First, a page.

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Why does Amarra have a "dealer" network?

Andrew S.

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One thing I do not understand is why SS would employ a dealer network. What use is that?


Anyone into computer audio generally knows enough to load the program - or can work it out. They know enough to follow instructions. What do the "dealers" know you don't? If you go for support it always ends up back at SS, unless you are a complete and utter computer audiophile novice ie want someone to set it all up for you. In which case you wouldn't be looking at Amarra. And almost certainly not at computer audio.


In Australia what the distributor/dealer knows about computer audio you could write on the back of a postage stamp. Why should I pay a retail margin for him being a post office. Ditto VRS. What do they bring to the table that SS doesn't? Expertise? In what. Mailing iLok's? Passing on emails?


Why not simply wholesale Amarra, offer 30 day free trial dl's with the option to buy a license during that time. Works for 99% of the world.


This is a SW product that happens to be an audio component, not the other way around.


All IMHO etc etc





Best Wishes


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The goal of Sonic/Amarra will be to induce non-technical audiofiles to use Amarra. For this, competent dealers will be an absolute requirement in order for Sonic to properly 'scale'. Every time Jonathan has to answer an email from a customer, that's time taken away from improving the product for the rest of us.


On the other hand, I'm loathe to think that perhaps a significant portion of this expensive software goes to a dealer as a typical retail margin.


In my case, I chose Vincent/VRS as my dealer, if mainly to pay homage to his being the one who convinced Sonic to build Amarra. I don't expect to need them for much, if at all.






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distribution channels (includes sales, retail outlets, shelf space, mix of related products etc). Then,

2) advertisement

3) publicity

4) service

5) support

and so on...

Order of importance from #2 on varies with product.

Sonic pays for the dealers to provide these services out of the profit margin it charges for its DACs, software, etc.







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Possibly to be able to sell according to local laws and regulations. Compare with hdtracks.com that, at least when I checked the last time, will not sell to you unless you're a US citizen. This if I remember correctly due to taxes etc.


Just a thought, I'm not defending the phenomena..




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Thanks for your replies and I see your points.


I just wonder, in this digital world, if the traditional distribution channels are valid, particularly for sw. Most sw companies tend to offer slightly crippled trial dl's - which is exactly what SS do on their website - which you can then convert into a fully functioning product by buying a licence online. In SS's case to purchase you have to "buy" through a dealer.I wondered about this when I bought my Mini through the "dealer" here.


After waiting 2 weeks for the material to come to me via the dealer the first thought when I received the actual "package" containing install CD, iLok and some home office printed materials was - why is this being sent out? the physical installer was already out of date, the materials would have just as easily been in a pdf on the website and the iLok? well my views on that are well known at this point. Stupidity personified.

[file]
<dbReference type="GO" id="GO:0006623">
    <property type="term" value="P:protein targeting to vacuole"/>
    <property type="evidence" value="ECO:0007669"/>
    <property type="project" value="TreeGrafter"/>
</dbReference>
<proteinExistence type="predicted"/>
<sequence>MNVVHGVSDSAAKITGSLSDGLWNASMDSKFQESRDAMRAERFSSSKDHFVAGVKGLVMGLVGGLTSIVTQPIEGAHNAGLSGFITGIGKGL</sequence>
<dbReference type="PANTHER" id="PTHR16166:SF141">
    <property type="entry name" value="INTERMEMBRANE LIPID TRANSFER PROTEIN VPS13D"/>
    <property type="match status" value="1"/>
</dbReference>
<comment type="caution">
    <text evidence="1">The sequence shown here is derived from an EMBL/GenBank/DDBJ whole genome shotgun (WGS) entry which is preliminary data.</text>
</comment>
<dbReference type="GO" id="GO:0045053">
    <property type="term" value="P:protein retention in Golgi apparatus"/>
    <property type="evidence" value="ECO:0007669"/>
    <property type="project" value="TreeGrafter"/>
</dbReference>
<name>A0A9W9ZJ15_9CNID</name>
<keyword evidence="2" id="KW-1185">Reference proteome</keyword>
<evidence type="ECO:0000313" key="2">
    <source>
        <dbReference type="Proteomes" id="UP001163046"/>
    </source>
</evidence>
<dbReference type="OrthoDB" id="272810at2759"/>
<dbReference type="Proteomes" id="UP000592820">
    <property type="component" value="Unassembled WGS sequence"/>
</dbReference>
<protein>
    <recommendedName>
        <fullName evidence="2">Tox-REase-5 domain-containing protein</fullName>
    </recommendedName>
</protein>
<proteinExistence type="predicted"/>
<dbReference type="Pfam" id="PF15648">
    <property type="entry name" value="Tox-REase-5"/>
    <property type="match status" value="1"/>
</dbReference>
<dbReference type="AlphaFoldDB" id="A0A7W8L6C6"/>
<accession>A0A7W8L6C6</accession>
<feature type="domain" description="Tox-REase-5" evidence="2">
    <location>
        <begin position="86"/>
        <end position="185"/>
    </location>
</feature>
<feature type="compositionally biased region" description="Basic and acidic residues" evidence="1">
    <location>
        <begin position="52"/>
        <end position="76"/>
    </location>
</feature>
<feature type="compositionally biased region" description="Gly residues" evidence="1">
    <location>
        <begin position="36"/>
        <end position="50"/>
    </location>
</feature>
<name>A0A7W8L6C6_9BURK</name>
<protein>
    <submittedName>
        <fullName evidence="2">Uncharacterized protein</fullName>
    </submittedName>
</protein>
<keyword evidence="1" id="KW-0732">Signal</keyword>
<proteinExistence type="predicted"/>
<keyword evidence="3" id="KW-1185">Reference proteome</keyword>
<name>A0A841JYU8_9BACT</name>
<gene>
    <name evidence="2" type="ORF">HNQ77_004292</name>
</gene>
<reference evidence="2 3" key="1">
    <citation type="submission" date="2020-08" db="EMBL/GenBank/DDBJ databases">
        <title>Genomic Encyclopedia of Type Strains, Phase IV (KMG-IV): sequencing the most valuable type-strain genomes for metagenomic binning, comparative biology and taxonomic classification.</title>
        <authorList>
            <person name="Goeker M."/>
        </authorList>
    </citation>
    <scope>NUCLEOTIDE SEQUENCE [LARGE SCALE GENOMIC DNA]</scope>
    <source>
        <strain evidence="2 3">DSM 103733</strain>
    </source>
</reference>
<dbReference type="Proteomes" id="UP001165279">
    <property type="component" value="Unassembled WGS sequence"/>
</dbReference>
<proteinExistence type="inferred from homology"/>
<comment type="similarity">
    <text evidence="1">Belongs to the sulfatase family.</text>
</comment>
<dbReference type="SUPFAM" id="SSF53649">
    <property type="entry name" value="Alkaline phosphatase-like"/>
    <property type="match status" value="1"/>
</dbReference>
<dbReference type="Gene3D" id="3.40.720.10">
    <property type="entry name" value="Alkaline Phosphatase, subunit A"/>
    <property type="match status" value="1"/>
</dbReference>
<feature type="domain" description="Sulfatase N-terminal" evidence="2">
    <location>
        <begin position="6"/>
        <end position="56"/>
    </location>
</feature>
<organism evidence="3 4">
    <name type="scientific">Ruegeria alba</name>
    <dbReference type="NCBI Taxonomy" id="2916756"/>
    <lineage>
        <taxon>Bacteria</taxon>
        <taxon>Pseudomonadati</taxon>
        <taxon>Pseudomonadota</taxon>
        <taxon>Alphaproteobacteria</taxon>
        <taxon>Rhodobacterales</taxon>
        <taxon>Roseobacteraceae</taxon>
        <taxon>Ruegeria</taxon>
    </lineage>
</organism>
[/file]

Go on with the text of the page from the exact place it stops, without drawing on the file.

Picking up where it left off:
It seems from my own experience (and from what I can see here) that almost every question gets sent back to Jon at SS in any event: it being (mostly) bug related. What can a "dealer" possibly do when it is source code related. Presumably the idea is to get the sw to a point that the (excellent) support is not constantly required.


I'm really not sure about the publicity argument - I would suggest in this day and age anyone into computer audio would well and truly know about Amarra without some dealer touting it. 90% of research is done on line these days.


Someone getting into computer audio usually researches it online and then asks their friends. I know I have helped a few friends with their computer set ups. Most of you will have as well.


As an aside my experience is that most consumer audio dealers - at least here - really do not know much about computer audio. Primarily because they don't have a box they can plug in, sell and forget about, warranty claims aside. Which is why asynch USB should be so successful: it is plug and play ie a box.


SW is a totally different kettle of fish.


I suppose the other problem I have with the distribution model SS have adopted is that it doesn't know if it is Arthur or Martha. It seems to be some weird mix of pro (who largely know what they talk about) and non pro (who usually do not) dealers selling to a consumer market which is largely online in any event. All the while asking the consumer to pay for a (redundant) dealer's margin.


Again I raise this question here so (hopefully) SS will actually have a look at their business plan and decide what it is they are trying to achieve and whether they are really going about it in the most sensible manor. I would suggest VRS can be compensated for their input by other means - if it requires compensation.


Just my 2 cents.


ps - compliance with local laws and regulations? for sw? You don't pay sales etc tax for sw purchased abroad. Our Govt long ago gave up trying to police that one. All it does by adding a 'dealer' here is raise the price by 10% - our "GST" (if by nothing other than the opportunity cost of having it subject to that tax).


Best Wishes


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